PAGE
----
And we know that all things work together for good to them that love God, to them who are the called according to his purpose. – Romans 8:28
It is difficult to see how bad things can turn out well. How can we be better following a terrible illness? How can deprivation make us stronger? I believe Jesus and His apostles give us an answer to all these quandaries.
Years ago a good friend of mine said that God would never purposely make someone “sick,” because to do so would be inconsistent with His divine character. However, I challenged this notion. First of all, God has a heavenly and eternal perspective. He knows what is best for us even when we resist Him. I suggested the case of Miriam found in the book of Numbers 12.
Miriam, the sister of Moses and Aaron had grown envious of Moses’ power and position, but when they confronted the prophet, God makes Miriam a leper to chasten her envious heart. After Moses pleads for her salvation from this deadly disease, God heals her. However, the point is made that God can and will use all means at His disposal to correct His people.
In another instance, Jesus came upon a man born blind as He exited the Temple one day. “His disciples asked him, saying, Master, who did sin, this man, or his parents, that he was born blind? Jesus answered, Neither hath this man sinned, nor his parents: but that the works of God should be made manifest in him” (John 9:1-3). In this case, God’s glory was the focus not sin. This man’s blindness served a divine purpose to testify to the power of God and the revelation of Jesus Christ as His Son when he was miraculously healed and testified to skeptics in his day.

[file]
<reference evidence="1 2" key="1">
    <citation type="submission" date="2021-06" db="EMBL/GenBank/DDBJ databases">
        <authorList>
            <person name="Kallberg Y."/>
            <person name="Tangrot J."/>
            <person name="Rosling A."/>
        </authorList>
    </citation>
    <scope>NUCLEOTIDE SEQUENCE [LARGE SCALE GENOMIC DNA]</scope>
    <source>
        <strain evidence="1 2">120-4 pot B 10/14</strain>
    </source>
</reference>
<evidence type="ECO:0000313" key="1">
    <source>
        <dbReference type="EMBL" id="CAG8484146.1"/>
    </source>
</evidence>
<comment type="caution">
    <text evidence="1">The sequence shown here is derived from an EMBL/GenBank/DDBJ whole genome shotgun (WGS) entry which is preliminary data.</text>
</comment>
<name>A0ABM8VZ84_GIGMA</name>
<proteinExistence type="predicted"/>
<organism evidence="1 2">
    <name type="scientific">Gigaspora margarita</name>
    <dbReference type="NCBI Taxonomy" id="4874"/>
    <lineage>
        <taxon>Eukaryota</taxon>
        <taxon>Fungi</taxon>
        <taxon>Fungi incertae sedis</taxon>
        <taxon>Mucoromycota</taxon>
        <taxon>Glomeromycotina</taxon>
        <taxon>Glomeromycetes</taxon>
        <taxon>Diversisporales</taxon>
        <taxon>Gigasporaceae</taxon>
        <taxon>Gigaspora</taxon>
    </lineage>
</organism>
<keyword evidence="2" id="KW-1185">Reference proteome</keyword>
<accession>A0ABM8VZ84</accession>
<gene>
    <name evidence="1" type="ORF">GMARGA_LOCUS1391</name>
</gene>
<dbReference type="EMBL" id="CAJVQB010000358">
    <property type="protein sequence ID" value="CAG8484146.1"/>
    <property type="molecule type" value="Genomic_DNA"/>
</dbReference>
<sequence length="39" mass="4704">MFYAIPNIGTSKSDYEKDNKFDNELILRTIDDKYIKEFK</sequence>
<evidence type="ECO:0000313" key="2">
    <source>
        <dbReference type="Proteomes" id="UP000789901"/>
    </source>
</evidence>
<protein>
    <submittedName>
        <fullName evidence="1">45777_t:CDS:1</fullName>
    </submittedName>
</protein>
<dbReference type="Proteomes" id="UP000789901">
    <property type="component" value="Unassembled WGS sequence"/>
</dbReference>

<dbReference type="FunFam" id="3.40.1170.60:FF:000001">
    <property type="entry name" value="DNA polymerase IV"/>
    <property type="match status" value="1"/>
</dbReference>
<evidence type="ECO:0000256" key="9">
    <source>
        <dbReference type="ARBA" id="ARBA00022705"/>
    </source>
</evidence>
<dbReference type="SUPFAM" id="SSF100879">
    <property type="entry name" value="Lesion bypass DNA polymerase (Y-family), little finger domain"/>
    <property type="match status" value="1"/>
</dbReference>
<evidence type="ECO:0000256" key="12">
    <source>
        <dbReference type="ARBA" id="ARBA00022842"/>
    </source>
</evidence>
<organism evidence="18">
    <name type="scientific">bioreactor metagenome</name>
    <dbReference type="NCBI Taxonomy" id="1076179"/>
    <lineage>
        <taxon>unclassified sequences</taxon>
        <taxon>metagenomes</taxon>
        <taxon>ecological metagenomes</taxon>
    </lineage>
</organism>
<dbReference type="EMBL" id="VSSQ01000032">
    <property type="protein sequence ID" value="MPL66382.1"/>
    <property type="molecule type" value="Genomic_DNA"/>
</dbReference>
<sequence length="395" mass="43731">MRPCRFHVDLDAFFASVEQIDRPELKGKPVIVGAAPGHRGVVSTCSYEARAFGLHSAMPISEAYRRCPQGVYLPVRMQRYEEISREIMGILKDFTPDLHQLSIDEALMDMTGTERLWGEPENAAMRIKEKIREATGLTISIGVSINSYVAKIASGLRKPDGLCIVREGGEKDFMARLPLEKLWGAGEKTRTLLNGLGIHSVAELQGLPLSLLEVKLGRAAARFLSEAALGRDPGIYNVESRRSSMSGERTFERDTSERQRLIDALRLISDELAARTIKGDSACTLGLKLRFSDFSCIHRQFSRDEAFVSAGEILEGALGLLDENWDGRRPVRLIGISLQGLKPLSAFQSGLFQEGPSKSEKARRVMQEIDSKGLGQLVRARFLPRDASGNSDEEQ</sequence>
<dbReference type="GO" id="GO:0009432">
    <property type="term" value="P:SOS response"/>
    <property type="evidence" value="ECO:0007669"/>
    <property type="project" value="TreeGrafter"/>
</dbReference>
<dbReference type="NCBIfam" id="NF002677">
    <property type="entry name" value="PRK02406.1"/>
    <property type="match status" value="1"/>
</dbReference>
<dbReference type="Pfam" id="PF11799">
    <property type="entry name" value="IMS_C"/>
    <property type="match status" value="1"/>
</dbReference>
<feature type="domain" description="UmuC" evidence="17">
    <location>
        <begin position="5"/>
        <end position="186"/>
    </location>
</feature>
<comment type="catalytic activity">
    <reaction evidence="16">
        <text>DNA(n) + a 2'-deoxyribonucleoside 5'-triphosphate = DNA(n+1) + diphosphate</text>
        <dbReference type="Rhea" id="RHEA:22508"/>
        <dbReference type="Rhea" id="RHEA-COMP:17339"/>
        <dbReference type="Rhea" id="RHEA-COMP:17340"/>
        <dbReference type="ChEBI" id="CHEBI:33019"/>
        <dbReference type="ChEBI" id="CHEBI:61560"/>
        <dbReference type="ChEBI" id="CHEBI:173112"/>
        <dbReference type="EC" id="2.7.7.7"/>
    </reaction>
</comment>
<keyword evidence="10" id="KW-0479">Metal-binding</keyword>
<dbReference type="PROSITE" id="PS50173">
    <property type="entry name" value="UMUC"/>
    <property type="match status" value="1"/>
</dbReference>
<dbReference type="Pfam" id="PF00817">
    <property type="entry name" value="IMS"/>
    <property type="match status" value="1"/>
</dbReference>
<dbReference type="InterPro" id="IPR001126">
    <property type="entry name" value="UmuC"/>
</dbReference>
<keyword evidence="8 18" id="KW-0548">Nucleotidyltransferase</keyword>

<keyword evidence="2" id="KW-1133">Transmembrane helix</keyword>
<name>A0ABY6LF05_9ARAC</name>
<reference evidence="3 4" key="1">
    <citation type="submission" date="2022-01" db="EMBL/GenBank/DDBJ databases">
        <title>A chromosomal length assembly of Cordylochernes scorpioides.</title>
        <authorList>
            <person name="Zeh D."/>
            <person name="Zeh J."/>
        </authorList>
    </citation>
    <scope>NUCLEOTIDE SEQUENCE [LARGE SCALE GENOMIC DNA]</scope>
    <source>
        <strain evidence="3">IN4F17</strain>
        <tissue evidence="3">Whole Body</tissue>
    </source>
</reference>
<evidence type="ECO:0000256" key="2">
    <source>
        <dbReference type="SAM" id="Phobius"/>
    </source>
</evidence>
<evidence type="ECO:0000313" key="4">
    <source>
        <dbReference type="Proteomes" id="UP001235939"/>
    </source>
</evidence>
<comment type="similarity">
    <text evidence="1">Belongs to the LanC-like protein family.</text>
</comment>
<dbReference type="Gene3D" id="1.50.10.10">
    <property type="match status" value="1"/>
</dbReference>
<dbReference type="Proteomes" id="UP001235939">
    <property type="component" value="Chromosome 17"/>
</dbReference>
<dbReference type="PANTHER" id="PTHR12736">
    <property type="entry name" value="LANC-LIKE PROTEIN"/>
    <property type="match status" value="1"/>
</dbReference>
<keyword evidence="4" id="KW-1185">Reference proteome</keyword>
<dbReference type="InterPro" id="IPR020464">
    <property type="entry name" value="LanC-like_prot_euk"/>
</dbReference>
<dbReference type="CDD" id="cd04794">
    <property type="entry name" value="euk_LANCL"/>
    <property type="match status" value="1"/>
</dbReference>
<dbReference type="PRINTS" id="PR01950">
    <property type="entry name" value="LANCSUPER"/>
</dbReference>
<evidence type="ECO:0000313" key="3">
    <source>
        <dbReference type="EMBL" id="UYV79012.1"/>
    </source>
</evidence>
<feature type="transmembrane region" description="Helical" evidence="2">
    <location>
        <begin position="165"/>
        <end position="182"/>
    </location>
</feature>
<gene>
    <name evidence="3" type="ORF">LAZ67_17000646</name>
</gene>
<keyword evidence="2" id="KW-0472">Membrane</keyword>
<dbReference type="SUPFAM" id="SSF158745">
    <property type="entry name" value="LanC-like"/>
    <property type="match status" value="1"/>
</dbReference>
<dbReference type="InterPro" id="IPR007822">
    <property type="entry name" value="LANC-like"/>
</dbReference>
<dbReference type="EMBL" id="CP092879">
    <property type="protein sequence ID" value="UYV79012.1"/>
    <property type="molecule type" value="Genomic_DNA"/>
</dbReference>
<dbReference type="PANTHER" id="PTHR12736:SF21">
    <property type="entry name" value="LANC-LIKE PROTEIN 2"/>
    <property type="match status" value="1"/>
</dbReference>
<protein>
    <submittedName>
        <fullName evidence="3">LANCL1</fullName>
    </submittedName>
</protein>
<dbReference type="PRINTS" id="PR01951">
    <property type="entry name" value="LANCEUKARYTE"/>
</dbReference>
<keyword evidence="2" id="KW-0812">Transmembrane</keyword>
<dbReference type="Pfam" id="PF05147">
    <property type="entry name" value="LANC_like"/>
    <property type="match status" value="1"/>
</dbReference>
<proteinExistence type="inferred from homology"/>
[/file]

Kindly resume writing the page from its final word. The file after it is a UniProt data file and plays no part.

Before we condemn these actions as cold hearted , let us consider the words of the hymn writer, Fanny Crosby, who, though blind from a young age, said, “When I get to Heaven, the first face that shall ever gladden my sight will be that of my Savior.” The hymnist considered her blindness an unexpected blessing. In fact it caused her to focus her attention on music, poetry and committing great passages to memory by hearing them. As a result, she is perhaps the best known hymn writer in American history.
Regardless of our circumstances and whether we suffer from sin or simply to testify to God’s power, we can glorify God. He only chastens those He loves (Hebrews 12:5-7). Furthermore, we can consider Christ and His apostles who suffered great persecution and even execution in service of God. The Apostle Paul summed up the matter saying, “I know both how to be abased, and I know how to abound: every where and in all things I am instructed both to be full and to be hungry, both to abound and to suffer need. I can do all things through Christ which strengtheneth me” (Philippians 4:12-13). Love God. It will all work out. You will see.